Seasonal Affective Disorder (SAD) is a real thing – although I suppose if I were to get nitty gritty about it I would argue that it’s less a disorder than it is a difference in how human beings as individuals cope with the sudden lack of sunlight, change in weather, and instinct to hibernate in a society that still expects them to not only be productive but also deal with the stress around the expectations of the holidays. Still, as a feeling and an experience, it’s real.
I have always felt a slowdown in November and December followed by a burst of creativity in the new year and around my January birthday. I don’t want to do much right now other than stay in bed and rest (which I probably need at least some of in all honesty), even though I have a bunch of things I had planned on working on within the next couple weeks. Even though I technically have work with which I could be filling the space, everything seems a little pointless between now and that time in the not-so-distant future.
The nice thing about expanding your consciousness of your timeline (getting older?) is that you realize that this feeling is just temporary, that it doesn’t have to be debilitating, that you are not actually being excluded from life right now but that you are simply waiting for that burst of energy to return and that when it does, you’ll feel that joy and connection and inspiration again.
I feel a big fat void this month. And even though it’s only two and a half weeks between now and Christmas, I’m pouty about continuing to slog away doing work that feels like it won’t have a payoff until I cross that bridge into 2019. Even if I know that in continuing my ongoing work momentum I am setting up my future, I feel a bodily resistance coming up, a resistance that just wants to nest and build fires and make food and be held. I’m in grief for the future that isn’t here yet. I’m fielding all kinds of past stories about aloneness and futility, and some of them are capable of building up into resentments and bitterness if I don’t keep a watchful eye on them.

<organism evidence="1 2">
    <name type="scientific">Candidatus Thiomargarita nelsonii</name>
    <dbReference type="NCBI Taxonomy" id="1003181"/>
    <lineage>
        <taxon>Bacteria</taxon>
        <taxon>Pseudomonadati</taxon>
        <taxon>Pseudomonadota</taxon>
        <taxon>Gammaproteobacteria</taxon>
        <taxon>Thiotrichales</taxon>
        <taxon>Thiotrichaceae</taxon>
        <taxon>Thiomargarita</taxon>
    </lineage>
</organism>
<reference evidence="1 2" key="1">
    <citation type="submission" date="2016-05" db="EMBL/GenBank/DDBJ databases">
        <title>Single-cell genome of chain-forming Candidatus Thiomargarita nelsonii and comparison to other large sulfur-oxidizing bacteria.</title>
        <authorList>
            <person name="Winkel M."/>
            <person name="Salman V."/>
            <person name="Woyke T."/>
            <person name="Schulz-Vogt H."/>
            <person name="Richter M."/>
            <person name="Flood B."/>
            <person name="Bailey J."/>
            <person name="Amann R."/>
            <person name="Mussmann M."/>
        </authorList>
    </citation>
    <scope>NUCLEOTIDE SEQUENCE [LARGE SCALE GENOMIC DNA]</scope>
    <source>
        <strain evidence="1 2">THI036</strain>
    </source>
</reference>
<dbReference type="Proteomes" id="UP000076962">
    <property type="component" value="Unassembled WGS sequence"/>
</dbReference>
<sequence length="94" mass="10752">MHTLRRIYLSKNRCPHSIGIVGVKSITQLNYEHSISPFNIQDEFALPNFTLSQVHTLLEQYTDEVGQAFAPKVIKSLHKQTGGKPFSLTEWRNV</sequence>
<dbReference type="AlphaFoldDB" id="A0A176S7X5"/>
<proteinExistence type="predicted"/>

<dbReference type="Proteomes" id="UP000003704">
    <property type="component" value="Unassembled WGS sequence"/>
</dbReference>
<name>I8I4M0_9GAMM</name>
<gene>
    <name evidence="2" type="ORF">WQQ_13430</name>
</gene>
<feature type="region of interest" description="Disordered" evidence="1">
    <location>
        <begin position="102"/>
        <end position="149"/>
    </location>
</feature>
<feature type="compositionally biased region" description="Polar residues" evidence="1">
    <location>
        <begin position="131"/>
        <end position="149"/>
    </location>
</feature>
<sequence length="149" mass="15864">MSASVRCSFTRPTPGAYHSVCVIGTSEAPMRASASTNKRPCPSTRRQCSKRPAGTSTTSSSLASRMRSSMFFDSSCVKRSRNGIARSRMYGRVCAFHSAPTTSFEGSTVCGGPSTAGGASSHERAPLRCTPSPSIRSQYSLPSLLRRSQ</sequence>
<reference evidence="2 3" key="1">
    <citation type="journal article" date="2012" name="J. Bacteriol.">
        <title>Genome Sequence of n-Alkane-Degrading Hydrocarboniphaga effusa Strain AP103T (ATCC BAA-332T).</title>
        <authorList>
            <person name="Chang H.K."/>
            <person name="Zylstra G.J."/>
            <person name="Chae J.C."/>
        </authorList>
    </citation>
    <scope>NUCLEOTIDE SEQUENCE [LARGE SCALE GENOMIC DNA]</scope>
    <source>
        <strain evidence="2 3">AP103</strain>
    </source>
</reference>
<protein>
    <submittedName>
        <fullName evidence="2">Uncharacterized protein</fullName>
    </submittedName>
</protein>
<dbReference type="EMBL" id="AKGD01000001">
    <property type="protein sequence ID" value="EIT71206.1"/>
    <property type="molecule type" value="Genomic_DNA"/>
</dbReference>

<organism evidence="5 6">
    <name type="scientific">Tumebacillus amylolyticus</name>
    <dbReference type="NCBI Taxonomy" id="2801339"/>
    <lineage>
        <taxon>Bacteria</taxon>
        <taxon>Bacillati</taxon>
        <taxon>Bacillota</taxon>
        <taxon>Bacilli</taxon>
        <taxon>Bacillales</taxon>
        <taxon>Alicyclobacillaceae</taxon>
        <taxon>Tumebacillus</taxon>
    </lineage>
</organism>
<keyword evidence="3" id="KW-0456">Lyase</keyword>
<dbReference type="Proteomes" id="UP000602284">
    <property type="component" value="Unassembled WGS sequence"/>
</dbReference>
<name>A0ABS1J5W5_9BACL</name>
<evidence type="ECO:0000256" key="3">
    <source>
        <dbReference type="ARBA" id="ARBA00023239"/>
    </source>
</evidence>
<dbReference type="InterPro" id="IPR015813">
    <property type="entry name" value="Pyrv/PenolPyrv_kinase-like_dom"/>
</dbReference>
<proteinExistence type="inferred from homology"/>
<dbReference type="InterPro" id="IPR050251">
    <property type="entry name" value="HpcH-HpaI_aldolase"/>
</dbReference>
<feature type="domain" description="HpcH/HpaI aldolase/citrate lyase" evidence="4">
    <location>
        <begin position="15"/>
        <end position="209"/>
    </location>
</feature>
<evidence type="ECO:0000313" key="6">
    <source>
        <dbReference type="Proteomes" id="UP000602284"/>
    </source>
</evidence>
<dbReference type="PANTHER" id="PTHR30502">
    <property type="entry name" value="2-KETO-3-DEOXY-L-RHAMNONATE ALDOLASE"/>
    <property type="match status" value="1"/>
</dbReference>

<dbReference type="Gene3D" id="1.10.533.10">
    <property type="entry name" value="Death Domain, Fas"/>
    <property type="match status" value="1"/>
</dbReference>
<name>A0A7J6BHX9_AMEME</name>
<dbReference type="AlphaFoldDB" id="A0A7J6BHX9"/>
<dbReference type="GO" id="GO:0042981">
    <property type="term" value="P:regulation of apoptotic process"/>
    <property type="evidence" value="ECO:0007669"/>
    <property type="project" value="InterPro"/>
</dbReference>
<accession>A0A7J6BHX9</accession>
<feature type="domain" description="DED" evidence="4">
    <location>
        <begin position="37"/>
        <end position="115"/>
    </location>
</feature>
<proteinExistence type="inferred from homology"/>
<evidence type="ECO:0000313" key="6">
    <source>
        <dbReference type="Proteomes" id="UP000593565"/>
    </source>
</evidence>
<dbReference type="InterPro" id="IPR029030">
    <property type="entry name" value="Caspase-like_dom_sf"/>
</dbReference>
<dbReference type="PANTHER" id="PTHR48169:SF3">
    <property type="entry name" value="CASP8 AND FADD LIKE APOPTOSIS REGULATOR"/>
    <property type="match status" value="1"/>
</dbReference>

The thing is, I used to let those feelings and stories consume me. And now I don’t anymore.
Because I know that when January gets here, my future self is going to turn around and say, “What the hell was all the fuss about?” I know that even work that is rewarding and fulfilling isn’t always easy, because even adjusting ourselves so that we remove the obstacles to receiving abundance isn’t always easy when you’re on the beginning side of it. It becomes easy in hindsight once we’ve done it. It’s the difference between the initial terrifying decision to tackle your trauma healing and the ease, peace, and flow that comes when you’re on the other side.
And that’s the difference made by having conscious awareness of your patterns. It doesn’t mean that the difficult times disappear entirely, but it means that they don’t get to control you anymore, because you’re better able to feel into your future outcomes.
So instead of allowing feelings of despair and futility to consume me, I remind myself that I probably do need a day to just sleep in and rest, and I decide to order the groceries I need, straighten up my house a bit (because clutter increases anxiety), do a couple of basic work tasks that will set me up for more productivity tomorrow (it’s easy to reach out to people with a few sentences asking for the details I’ll need when I do the actual work), and let myself have a night where I unwind early and get a full night’s sleep. I check in with the feelings in my body, ask where they’re coming from, give myself an orgasm to shake the grief loose so it can come to the surface and be examined (it helps), and I write a post about how I feel, because really all my body wants right now is to be witnessed in its truth. Because telling my body to just suck it up and get back to work is exactly how to destroy all the trust I’ve spent the past few years working to build between us. Because my body is willing to listen and cooperate when I meet it halfway and remind it what we’re doing this for and how much better things can get if we just do the things we’ve promised ourselves we would do, and that they’re not really that hard. Because sometimes my body is a child that just needs me to drop in and be present and remind it that it is loved and that there’s a reason for everything we’re doing, and once it knows it matters and is valued then it’s fine with wiping its nose and getting in the goddamn car.
That’s the difference healing makes. Not that the seas are never stormy, but that I’m a more capable captain. And I always know how to steer my own ship forward.